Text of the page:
Are Anti-BDS Laws an Assault on Free Speech?

Are Anti-BDS Laws an Assault on Free Speech?

Aaron Sibarium
Aaron Sibarium
6 min read

Last month, Senator Marco Rubio introduced the “Combating BDS Act”—“S.1,” for short—which, if passed, would enshrine the right of state and local governments to boycott companies that boycott Israel. “The purpose of this law is to say…that we, Congress, are giving the states permission to do this,” David Bernstein told Vox, clarifying that under S.1 a state could forbid government contracting with such companies and not risk legal trouble because of it. (Since federal law supersedes state law, and Congress controls foreign policy, courts could theoretically argue local antiboycott laws violate the constitution because Congress has not officially sanctioned them. S.1 would change that.)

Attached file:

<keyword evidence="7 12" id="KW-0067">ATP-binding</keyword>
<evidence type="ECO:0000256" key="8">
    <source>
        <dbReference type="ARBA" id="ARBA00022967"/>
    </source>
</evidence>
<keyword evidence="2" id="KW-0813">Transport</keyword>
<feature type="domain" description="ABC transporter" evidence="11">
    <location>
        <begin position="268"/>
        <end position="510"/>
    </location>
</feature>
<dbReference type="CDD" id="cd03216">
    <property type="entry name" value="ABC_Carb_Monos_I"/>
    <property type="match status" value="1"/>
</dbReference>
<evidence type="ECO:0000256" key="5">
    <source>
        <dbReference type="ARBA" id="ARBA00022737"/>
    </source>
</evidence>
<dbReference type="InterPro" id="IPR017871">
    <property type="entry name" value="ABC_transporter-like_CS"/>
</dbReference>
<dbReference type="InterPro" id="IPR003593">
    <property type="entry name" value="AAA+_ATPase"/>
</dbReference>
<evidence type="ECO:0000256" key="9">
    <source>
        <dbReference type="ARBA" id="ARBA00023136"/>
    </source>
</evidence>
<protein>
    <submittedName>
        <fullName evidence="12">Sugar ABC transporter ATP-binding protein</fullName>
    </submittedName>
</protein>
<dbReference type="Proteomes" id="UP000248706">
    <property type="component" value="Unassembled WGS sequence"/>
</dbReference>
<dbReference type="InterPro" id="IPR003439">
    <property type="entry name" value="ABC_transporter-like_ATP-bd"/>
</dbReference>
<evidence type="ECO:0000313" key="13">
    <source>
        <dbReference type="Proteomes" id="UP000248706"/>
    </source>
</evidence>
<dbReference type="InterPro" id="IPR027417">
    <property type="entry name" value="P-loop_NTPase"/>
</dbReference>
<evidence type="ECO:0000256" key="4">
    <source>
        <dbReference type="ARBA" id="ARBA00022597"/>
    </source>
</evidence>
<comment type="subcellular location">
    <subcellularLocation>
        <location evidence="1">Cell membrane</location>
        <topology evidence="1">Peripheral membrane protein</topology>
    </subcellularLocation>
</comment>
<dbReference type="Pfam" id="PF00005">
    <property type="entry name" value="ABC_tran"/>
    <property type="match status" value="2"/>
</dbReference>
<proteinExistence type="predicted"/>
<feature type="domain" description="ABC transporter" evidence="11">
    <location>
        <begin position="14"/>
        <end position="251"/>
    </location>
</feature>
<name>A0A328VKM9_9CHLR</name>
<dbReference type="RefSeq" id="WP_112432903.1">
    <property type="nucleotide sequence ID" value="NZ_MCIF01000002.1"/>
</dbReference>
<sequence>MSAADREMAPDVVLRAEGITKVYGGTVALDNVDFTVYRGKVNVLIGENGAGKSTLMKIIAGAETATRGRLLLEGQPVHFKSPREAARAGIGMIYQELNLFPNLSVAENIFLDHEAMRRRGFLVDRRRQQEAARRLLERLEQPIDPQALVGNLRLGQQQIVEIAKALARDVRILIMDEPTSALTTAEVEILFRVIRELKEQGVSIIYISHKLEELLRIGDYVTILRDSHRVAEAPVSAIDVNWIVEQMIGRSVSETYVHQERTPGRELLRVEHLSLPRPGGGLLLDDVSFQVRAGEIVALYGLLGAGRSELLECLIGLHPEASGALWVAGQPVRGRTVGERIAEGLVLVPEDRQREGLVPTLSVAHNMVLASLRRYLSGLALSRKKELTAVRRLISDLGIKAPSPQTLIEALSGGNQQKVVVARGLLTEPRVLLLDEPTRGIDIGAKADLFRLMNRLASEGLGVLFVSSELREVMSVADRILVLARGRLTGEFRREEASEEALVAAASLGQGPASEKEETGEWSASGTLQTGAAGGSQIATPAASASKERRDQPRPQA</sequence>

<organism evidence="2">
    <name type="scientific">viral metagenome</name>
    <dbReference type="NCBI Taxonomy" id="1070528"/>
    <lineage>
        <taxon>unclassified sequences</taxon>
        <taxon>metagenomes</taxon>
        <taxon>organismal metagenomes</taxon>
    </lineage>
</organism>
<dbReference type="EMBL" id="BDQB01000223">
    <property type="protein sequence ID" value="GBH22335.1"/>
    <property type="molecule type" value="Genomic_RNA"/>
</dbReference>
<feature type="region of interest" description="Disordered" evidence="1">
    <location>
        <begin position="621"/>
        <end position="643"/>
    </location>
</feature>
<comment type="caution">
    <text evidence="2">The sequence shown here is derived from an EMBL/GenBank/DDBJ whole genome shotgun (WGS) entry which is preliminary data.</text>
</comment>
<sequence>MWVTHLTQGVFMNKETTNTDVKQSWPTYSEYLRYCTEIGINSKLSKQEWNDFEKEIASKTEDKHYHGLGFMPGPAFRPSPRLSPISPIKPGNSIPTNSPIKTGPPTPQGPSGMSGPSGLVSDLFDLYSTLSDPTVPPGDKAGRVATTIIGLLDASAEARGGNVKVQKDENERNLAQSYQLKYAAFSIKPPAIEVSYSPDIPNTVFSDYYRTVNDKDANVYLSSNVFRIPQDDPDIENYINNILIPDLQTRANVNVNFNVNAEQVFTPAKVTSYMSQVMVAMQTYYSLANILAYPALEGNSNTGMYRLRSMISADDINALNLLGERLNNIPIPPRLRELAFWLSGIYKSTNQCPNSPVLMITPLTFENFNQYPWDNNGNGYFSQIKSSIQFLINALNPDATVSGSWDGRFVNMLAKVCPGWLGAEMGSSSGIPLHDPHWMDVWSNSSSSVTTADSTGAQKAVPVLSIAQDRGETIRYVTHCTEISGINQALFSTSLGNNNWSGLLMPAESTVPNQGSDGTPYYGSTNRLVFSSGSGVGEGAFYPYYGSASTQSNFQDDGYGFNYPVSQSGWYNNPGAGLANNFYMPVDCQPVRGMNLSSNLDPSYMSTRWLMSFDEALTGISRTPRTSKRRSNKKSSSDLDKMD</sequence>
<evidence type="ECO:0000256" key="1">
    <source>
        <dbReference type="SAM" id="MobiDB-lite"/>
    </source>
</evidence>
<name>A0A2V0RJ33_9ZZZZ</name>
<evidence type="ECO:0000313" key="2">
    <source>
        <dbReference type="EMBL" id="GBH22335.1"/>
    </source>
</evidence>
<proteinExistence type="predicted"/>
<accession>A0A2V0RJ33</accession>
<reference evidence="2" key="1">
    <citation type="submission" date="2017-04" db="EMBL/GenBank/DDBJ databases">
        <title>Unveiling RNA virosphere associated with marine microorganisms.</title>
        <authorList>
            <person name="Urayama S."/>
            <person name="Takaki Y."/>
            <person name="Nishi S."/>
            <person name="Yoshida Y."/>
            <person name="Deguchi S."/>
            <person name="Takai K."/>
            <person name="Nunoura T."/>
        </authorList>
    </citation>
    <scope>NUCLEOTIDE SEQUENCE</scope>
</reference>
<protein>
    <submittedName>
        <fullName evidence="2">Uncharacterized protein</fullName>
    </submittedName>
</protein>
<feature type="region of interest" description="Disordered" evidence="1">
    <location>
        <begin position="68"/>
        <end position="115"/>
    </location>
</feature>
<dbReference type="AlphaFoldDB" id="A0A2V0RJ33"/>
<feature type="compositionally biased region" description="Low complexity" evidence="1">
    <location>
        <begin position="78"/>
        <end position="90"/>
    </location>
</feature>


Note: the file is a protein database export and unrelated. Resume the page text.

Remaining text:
The act came hot on the heels of a report by The Intercept that a Texas speech pathologist had lost her job after she refused to sign a pro-Israel “loyalty oath”—allegedly a condition of employment in 26 states, with similar laws pending in another 13. This, of course, was somewhat exaggerated. Though several states do restrict contractors, including sole proprietorships, from boycotting Israel, nowhere is support for BDS criminalized, much less support for Israel required. As Eugene Kontorovich explained in The Washington Post:

Current law [already] prohibits U.S. entities from participating in or cooperating with international boycotts organized by foreign countries. These measures, first adopted in 1977, were explicitly aimed at the Arab states’ boycott of Israel, but its language is far broader, not mentioning any particular countries. . . .It is the conduct that matters, not the ideology. [My emphasis.]

The so-called loyalty oath, in other words, was little more than a specification of existing law, which prevents firms from acting in ways that undermine U.S. foreign policy. And the Texas speech pathologist wasn’t fired because of her political views; she was fired because, as a contractor for the state, she wouldn’t certify her compliance with state regulations.